Healthy on the Fly

Photography by: Christian Northeast
Healthy on the Fly

3. Declare germ warfare Now that you know about the microbe convention being held in the cabin, wipe down your seat-back tray, armrests and the air and light buttons with an antibacterial wipe. Or squirt a few drops of hand sanitizer on a napkin and then wipe. Use hand sanitizer before you eat and after you return from the bathroom, Gendreau says. “While washing with soap and water is effective, you can pick up more germs at the sink,” he says. And don’t forget to turn on your overhead air vent and position it to hit in front of your face. “If someone coughs or sneezes, the air current will literally push the germs away,” Gendreau says. Haddon also carries a bottle of Xlear Nasal Spray on board, as xylitol prevents bacteria from adhering to the walls of your nose. In numerous studies, xylitol prevented microbes from attaching to the nose in adults and curbed ear infections in children. Haddon suggests using Xlear at least five times on a flight.
4. Pass on the peanuts and tiny bottles of booze It seems like airline attendants only offer foods that you should avoid. Caffeinated and alcoholic beverages dehydrate you, as does sodium, which also causes bloating. “And sugar suppresses the immune system by feeding bad bacteria and making the lower digestive tract more acidic and hospitable to bad bugs,” Koff says. Instead, eat alkalizing veggies, lentils and almonds, says Saunders, who also advises stirring in a half teaspoon of baking soda in water two days before and one to two days after travel to further alkalize your body. It’s also smart to eat lightly on the day you fly. “Overeating overwhelms your digestive system, causing bloating and discomfort,” says Koff, who suggests packing a salad and adding hemp seeds, a good fat-filled protein that won’t spoil like meat. “Bring food you’ll enjoy so the not-so-healthy options at the airport don’t call to you,” she adds.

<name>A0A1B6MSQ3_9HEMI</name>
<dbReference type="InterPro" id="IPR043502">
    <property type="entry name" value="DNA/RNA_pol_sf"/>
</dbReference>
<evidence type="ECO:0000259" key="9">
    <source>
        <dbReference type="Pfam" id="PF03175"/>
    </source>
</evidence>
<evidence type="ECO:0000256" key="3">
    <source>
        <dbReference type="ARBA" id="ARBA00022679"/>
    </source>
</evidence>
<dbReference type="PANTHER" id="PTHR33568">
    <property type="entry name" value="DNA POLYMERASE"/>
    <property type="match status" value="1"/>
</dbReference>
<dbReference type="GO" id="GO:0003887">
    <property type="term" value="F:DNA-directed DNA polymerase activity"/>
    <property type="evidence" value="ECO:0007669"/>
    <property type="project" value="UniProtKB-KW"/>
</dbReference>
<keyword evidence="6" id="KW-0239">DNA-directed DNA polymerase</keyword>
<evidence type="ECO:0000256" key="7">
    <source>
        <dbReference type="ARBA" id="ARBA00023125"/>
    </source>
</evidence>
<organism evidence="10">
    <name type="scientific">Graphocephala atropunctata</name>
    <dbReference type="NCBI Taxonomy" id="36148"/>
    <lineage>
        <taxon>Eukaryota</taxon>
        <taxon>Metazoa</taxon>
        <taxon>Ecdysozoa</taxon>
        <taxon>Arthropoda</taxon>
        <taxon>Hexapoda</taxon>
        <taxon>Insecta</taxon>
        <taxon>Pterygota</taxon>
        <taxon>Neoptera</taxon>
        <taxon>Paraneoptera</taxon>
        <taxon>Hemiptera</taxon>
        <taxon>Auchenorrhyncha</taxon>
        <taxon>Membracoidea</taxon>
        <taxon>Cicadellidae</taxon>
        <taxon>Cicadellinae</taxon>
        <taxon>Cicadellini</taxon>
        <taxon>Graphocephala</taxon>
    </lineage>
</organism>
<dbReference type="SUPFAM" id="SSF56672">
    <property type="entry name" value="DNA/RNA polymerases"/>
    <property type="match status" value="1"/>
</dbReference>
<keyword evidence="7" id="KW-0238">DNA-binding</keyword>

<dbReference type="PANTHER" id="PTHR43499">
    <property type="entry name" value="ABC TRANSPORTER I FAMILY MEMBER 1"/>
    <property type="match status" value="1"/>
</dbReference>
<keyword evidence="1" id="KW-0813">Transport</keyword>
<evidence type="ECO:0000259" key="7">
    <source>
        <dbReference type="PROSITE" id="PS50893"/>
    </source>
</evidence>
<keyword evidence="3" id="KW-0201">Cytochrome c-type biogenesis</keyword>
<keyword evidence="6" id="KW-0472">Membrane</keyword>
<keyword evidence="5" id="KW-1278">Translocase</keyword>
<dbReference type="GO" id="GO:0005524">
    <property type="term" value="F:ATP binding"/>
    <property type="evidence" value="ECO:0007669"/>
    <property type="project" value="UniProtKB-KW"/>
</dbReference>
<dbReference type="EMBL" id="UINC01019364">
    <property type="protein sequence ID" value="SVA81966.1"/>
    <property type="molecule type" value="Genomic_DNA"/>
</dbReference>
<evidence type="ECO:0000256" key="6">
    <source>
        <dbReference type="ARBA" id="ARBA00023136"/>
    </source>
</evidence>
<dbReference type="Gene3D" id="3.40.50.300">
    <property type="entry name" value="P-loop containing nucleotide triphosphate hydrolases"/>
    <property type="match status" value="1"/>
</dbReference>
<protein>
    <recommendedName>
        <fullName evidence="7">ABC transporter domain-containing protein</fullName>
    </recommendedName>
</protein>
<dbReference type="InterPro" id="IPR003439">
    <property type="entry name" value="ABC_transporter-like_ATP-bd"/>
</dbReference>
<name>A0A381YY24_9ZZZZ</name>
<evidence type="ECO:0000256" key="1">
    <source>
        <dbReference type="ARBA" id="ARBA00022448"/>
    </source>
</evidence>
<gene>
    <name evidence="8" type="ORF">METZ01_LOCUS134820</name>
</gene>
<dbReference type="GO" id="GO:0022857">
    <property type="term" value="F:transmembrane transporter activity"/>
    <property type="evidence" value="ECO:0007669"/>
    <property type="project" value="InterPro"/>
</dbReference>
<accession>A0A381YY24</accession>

5. Handle the pressure Cabins are pressurized to feel like you’re at 5,000 feet, so if you’re used to living at sea level you might experience symptoms of mild altitude sickness, such as nausea, headache and blocked ears. To ease cabin pressure, stay awake during takeoff and landing, says Andrew Parker, M.D., a holistic ear, nose and throat specialist in Norwalk, Conn. If you’re dozing, you’re not naturally swallowing and won’t be able to pop your ears. Many people down an antihistamine to prevent their ears from being blocked. “This will not reduce the stress on your ear or Eustachian tube, and it can dry out your nose, making it more susceptible to germs,” Haddon says. Instead, she recommends chewing gum to open your Eustachian tubes and ease the pressure during ascent and descent.